Addiction is a strong word, so now that I have your attention, Iâ€™ll change my wording from addict to fanatic. What is it that Iâ€™m so hung up on? Rearview mirrors! I must confess, I never pictured myself as a mirror-wearing cyclist. Now that Iâ€™ve started down the mirror road, I canâ€™t imagine turning back (pun intended). I know many of you think having a mirror on your person, or bicycle, is the pinnacle of bicycle dorkdom. Iâ€™m ok with that, being a slave to all-things-cool hasnâ€™t ever had much appeal to me. Consider this: responsible driving practices, in an automobile or on a motorcycle, dictate a regular check of your mirrors so you know what is happening on the roadway behind you. Why should riding a bicycle on the road be any different, particularly when youâ€™re the slowest traffic?
While Iâ€™m making confessions, I might as well include the primary motivating factor behind this whole mirror thing; I recently acquired my first motor vehicle in about 6 years. Now, Iâ€™ve been riding all sorts of motorized vehicles from a very young age, so procuring a dual sport motorcycle felt like a bit of a homecoming â€“ as well as a guilty pleasure. Iâ€™ve always been a compulsive mirror checker, car or motorbike, and soon found myself attempting to check my mirrors while pedaling to work. Enter a commuting helmet with integrated mirror. What a wonderful idea! Iâ€™m totally hooked. I had grown used to being without a way to see the road behind, and truly didnâ€™t realize what I was missing. It took me a little while to get accustomed to using the mirror, but after a week or so it became second nature. After a few months of riding with a mirror, I feel totally naked, and vulnerable without one while on the road.
Reflecting on my cycling past, Iâ€™m realizing there are a lot of things I have begun doing that I would have never pictured â€“ mirrors being just one example. In the past I commuted on a fender-less track bike, hauling all my crap around in a messenger bag, fun while it lasted, but in retrospect harder on the body than need be. Iâ€™ve since moved on to much more comfortable commuting machines: â€˜cross bike and a 29er/hybrid both with very relaxed riding positions, full fenders, racks, panniers, lots of lights, and a helmet with a mirror â€“ gasp! Commuting without a bag on your back is pretty wonderful, I highly recommend it â€“ your bicycle carries weight with comparative ease.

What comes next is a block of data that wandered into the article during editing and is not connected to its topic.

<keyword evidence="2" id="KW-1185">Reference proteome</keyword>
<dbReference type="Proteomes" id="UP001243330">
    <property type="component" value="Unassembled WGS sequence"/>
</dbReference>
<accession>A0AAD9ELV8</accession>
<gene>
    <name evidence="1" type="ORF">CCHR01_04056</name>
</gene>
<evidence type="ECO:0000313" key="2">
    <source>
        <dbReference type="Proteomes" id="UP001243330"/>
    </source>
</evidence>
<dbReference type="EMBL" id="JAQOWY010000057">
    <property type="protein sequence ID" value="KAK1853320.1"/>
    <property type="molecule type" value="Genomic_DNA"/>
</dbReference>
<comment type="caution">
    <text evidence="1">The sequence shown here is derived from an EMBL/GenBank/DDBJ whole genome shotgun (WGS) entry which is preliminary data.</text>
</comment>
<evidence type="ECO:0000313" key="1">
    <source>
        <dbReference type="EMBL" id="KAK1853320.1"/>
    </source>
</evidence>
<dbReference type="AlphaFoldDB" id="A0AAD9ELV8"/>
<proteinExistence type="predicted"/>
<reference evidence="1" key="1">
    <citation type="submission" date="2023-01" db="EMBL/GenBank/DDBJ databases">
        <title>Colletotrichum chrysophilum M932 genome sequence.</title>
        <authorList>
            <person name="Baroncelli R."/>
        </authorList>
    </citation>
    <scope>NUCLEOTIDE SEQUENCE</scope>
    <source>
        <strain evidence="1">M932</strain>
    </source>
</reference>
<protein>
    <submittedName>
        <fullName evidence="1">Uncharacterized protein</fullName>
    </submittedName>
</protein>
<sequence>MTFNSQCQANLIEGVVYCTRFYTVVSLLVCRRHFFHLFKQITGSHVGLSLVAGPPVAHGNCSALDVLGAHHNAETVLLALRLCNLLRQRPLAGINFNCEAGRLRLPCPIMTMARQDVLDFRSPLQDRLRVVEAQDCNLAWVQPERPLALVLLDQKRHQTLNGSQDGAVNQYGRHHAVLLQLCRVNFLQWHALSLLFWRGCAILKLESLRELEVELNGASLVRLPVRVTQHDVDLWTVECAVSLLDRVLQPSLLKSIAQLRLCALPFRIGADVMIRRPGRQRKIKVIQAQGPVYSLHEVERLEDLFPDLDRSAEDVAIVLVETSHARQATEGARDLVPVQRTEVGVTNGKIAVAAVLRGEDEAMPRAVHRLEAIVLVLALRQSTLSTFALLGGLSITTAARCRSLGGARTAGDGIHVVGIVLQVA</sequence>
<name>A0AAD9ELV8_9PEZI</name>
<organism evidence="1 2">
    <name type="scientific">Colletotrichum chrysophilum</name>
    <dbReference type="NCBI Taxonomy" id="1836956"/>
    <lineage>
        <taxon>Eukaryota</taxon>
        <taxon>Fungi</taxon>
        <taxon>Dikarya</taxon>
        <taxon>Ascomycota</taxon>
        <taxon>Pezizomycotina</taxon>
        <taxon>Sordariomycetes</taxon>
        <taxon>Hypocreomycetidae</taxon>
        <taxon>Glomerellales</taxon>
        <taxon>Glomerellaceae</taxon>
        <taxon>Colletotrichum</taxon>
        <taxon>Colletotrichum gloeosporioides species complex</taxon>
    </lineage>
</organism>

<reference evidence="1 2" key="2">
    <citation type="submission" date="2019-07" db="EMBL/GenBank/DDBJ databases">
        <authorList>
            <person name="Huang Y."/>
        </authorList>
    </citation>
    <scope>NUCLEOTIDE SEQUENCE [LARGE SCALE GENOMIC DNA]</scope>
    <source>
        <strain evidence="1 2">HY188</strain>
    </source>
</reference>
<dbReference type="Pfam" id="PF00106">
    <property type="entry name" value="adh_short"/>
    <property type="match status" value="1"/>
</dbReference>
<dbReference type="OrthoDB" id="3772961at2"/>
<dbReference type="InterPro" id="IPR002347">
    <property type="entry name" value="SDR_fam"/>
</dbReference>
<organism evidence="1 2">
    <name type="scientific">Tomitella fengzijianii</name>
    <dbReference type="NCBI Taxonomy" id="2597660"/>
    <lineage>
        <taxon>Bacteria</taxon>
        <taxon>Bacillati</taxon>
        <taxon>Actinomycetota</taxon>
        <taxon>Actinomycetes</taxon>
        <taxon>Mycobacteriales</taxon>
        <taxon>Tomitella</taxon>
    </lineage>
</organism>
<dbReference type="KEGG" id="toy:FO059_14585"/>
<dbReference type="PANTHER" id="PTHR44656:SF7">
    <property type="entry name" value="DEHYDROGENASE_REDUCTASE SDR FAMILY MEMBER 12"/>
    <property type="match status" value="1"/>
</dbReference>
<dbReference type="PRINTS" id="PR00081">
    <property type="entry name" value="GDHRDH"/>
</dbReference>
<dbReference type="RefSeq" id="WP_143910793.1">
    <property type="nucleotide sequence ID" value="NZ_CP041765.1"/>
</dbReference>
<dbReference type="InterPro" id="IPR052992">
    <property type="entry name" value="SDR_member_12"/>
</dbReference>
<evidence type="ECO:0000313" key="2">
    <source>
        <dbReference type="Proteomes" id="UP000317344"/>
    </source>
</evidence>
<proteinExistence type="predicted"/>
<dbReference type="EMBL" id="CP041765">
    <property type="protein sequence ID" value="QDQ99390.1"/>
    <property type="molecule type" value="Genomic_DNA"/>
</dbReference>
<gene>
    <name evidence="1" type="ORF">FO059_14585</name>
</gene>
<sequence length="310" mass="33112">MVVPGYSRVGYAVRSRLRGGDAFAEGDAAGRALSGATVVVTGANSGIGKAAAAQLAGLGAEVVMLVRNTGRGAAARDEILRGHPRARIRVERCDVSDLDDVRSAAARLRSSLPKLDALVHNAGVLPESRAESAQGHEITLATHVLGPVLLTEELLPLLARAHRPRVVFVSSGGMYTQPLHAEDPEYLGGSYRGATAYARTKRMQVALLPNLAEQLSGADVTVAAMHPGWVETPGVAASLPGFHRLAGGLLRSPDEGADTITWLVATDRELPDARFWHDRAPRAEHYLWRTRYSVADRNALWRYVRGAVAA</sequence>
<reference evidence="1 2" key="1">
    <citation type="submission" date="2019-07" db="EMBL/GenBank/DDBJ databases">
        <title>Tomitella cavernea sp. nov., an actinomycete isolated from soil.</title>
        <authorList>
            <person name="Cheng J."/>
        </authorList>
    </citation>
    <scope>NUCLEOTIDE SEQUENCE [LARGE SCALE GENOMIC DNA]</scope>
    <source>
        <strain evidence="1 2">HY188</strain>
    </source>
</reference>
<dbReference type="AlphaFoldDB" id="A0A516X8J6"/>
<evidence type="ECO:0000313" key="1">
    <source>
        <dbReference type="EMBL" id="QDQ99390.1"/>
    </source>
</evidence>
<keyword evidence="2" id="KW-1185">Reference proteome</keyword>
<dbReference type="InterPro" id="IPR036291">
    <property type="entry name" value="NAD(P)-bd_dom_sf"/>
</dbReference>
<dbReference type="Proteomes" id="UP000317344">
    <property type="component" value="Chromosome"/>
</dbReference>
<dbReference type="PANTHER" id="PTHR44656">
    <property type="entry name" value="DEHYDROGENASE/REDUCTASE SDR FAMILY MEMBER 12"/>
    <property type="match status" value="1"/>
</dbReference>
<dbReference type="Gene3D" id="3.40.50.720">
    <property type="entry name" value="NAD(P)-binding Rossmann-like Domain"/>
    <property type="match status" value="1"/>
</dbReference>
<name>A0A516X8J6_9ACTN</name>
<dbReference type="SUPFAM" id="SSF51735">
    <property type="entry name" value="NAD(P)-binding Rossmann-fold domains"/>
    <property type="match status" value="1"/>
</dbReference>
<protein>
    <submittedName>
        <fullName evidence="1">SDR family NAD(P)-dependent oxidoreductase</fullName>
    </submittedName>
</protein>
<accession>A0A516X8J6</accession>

On a somewhat related rant, Iâ€™ve been noticing a wonderful increase in bike traffic around the city, some portion of which I attribute the increasing popularity of track bikes and the hip style thatâ€™s part of the scene. As this fixed gear, hipster craze progresses Iâ€™m becoming increasingly disconcerted by the â€œyouâ€™re not riding a track bike (and yikes youâ€™re wearing a mirror!), therefore you arenâ€™t hip, and Iâ€™m going to pretend you donâ€™t existâ€ posturing. Come on now, thereâ€™s no need for attitude; weâ€™re all in it together. Iâ€™d like to persuade everyone to acknowledge other cyclists with a wave and friendly greeting whenever possible. Weâ€™re all experiencing the same joy, why not come down off your high horse, say hello, and build some solidarity.